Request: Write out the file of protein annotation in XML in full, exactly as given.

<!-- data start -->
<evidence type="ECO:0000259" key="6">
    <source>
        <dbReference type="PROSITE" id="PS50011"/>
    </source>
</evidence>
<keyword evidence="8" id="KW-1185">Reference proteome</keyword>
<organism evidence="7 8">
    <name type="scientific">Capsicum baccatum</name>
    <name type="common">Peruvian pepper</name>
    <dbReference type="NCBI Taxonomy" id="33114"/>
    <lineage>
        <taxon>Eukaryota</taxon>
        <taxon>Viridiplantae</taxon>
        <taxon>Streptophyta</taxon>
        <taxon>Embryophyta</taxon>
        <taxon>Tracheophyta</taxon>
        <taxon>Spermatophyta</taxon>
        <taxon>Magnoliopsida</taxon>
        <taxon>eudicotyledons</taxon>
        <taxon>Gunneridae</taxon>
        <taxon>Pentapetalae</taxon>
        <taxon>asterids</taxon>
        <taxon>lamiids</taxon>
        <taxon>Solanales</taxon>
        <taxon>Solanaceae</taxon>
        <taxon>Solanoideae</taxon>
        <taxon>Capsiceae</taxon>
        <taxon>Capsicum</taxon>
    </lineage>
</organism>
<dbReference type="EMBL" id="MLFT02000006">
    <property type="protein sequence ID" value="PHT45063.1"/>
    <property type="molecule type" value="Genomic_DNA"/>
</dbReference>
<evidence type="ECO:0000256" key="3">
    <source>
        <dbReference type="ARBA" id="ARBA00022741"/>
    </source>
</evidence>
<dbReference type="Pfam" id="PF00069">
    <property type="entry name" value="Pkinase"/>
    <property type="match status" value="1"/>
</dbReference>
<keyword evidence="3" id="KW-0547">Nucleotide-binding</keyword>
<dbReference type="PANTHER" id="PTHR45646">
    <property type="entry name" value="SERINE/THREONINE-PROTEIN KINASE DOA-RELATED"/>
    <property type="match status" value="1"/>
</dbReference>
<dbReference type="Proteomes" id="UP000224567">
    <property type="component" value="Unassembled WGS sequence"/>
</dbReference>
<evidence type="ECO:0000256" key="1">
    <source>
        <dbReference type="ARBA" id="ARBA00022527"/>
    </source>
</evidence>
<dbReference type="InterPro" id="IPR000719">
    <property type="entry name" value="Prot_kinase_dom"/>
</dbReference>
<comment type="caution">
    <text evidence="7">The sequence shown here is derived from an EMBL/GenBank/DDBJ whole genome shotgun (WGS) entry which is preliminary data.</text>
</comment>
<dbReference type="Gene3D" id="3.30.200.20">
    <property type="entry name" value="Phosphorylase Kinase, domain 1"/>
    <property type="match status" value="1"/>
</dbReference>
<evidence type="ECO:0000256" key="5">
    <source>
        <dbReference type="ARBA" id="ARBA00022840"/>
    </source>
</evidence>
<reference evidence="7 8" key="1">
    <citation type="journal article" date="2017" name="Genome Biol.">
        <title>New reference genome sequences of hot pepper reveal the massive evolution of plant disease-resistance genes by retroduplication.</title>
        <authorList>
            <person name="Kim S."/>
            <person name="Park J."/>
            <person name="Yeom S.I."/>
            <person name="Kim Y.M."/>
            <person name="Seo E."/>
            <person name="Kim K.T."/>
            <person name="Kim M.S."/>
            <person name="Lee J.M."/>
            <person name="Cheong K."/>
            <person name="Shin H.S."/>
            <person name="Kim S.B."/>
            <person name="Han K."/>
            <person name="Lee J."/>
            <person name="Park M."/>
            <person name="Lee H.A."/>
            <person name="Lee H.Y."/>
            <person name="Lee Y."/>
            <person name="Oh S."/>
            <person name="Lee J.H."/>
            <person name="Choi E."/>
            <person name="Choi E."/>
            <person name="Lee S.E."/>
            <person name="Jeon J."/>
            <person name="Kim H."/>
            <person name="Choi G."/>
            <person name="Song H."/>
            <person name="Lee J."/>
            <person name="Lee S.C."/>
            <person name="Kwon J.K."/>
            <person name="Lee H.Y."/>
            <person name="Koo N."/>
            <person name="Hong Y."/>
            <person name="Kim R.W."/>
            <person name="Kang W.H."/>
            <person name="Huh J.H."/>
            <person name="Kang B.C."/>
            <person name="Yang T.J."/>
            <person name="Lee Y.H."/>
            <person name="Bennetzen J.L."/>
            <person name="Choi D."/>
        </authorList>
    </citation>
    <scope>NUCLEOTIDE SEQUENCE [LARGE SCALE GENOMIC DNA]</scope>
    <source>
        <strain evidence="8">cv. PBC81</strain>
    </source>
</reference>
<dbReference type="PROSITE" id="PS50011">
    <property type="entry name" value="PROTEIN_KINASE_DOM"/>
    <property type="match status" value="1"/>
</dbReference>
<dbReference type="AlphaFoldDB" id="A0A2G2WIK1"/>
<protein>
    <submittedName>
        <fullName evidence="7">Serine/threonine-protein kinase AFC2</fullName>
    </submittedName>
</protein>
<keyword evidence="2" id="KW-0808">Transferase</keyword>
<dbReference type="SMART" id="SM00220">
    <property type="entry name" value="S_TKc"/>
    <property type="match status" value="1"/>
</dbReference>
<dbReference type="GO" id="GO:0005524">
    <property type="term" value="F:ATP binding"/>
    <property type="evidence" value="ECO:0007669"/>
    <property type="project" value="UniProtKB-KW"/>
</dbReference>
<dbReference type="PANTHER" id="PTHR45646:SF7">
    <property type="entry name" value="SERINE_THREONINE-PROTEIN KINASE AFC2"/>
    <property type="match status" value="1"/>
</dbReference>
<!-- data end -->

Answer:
<evidence type="ECO:0000259" key="6">
    <source>
        <dbReference type="PROSITE" id="PS50011"/>
    </source>
</evidence>
<keyword evidence="8" id="KW-1185">Reference proteome</keyword>
<organism evidence="7 8">
    <name type="scientific">Capsicum baccatum</name>
    <name type="common">Peruvian pepper</name>
    <dbReference type="NCBI Taxonomy" id="33114"/>
    <lineage>
        <taxon>Eukaryota</taxon>
        <taxon>Viridiplantae</taxon>
        <taxon>Streptophyta</taxon>
        <taxon>Embryophyta</taxon>
        <taxon>Tracheophyta</taxon>
        <taxon>Spermatophyta</taxon>
        <taxon>Magnoliopsida</taxon>
        <taxon>eudicotyledons</taxon>
        <taxon>Gunneridae</taxon>
        <taxon>Pentapetalae</taxon>
        <taxon>asterids</taxon>
        <taxon>lamiids</taxon>
        <taxon>Solanales</taxon>
        <taxon>Solanaceae</taxon>
        <taxon>Solanoideae</taxon>
        <taxon>Capsiceae</taxon>
        <taxon>Capsicum</taxon>
    </lineage>
</organism>
<dbReference type="EMBL" id="MLFT02000006">
    <property type="protein sequence ID" value="PHT45063.1"/>
    <property type="molecule type" value="Genomic_DNA"/>
</dbReference>
<evidence type="ECO:0000256" key="3">
    <source>
        <dbReference type="ARBA" id="ARBA00022741"/>
    </source>
</evidence>
<dbReference type="Pfam" id="PF00069">
    <property type="entry name" value="Pkinase"/>
    <property type="match status" value="1"/>
</dbReference>
<keyword evidence="3" id="KW-0547">Nucleotide-binding</keyword>
<dbReference type="PANTHER" id="PTHR45646">
    <property type="entry name" value="SERINE/THREONINE-PROTEIN KINASE DOA-RELATED"/>
    <property type="match status" value="1"/>
</dbReference>
<dbReference type="Proteomes" id="UP000224567">
    <property type="component" value="Unassembled WGS sequence"/>
</dbReference>
<evidence type="ECO:0000256" key="1">
    <source>
        <dbReference type="ARBA" id="ARBA00022527"/>
    </source>
</evidence>
<dbReference type="InterPro" id="IPR000719">
    <property type="entry name" value="Prot_kinase_dom"/>
</dbReference>
<comment type="caution">
    <text evidence="7">The sequence shown here is derived from an EMBL/GenBank/DDBJ whole genome shotgun (WGS) entry which is preliminary data.</text>
</comment>
<dbReference type="Gene3D" id="3.30.200.20">
    <property type="entry name" value="Phosphorylase Kinase, domain 1"/>
    <property type="match status" value="1"/>
</dbReference>
<evidence type="ECO:0000256" key="5">
    <source>
        <dbReference type="ARBA" id="ARBA00022840"/>
    </source>
</evidence>
<reference evidence="7 8" key="1">
    <citation type="journal article" date="2017" name="Genome Biol.">
        <title>New reference genome sequences of hot pepper reveal the massive evolution of plant disease-resistance genes by retroduplication.</title>
        <authorList>
            <person name="Kim S."/>
            <person name="Park J."/>
            <person name="Yeom S.I."/>
            <person name="Kim Y.M."/>
            <person name="Seo E."/>
            <person name="Kim K.T."/>
            <person name="Kim M.S."/>
            <person name="Lee J.M."/>
            <person name="Cheong K."/>
            <person name="Shin H.S."/>
            <person name="Kim S.B."/>
            <person name="Han K."/>
            <person name="Lee J."/>
            <person name="Park M."/>
            <person name="Lee H.A."/>
            <person name="Lee H.Y."/>
            <person name="Lee Y."/>
            <person name="Oh S."/>
            <person name="Lee J.H."/>
            <person name="Choi E."/>
            <person name="Choi E."/>
            <person name="Lee S.E."/>
            <person name="Jeon J."/>
            <person name="Kim H."/>
            <person name="Choi G."/>
            <person name="Song H."/>
            <person name="Lee J."/>
            <person name="Lee S.C."/>
            <person name="Kwon J.K."/>
            <person name="Lee H.Y."/>
            <person name="Koo N."/>
            <person name="Hong Y."/>
            <person name="Kim R.W."/>
            <person name="Kang W.H."/>
            <person name="Huh J.H."/>
            <person name="Kang B.C."/>
            <person name="Yang T.J."/>
            <person name="Lee Y.H."/>
            <person name="Bennetzen J.L."/>
            <person name="Choi D."/>
        </authorList>
    </citation>
    <scope>NUCLEOTIDE SEQUENCE [LARGE SCALE GENOMIC DNA]</scope>
    <source>
        <strain evidence="8">cv. PBC81</strain>
    </source>
</reference>
<dbReference type="PROSITE" id="PS50011">
    <property type="entry name" value="PROTEIN_KINASE_DOM"/>
    <property type="match status" value="1"/>
</dbReference>
<dbReference type="AlphaFoldDB" id="A0A2G2WIK1"/>
<protein>
    <submittedName>
        <fullName evidence="7">Serine/threonine-protein kinase AFC2</fullName>
    </submittedName>
</protein>
<keyword evidence="2" id="KW-0808">Transferase</keyword>
<dbReference type="SMART" id="SM00220">
    <property type="entry name" value="S_TKc"/>
    <property type="match status" value="1"/>
</dbReference>
<dbReference type="GO" id="GO:0005524">
    <property type="term" value="F:ATP binding"/>
    <property type="evidence" value="ECO:0007669"/>
    <property type="project" value="UniProtKB-KW"/>
</dbReference>
<dbReference type="PANTHER" id="PTHR45646:SF7">
    <property type="entry name" value="SERINE_THREONINE-PROTEIN KINASE AFC2"/>
    <property type="match status" value="1"/>
</dbReference>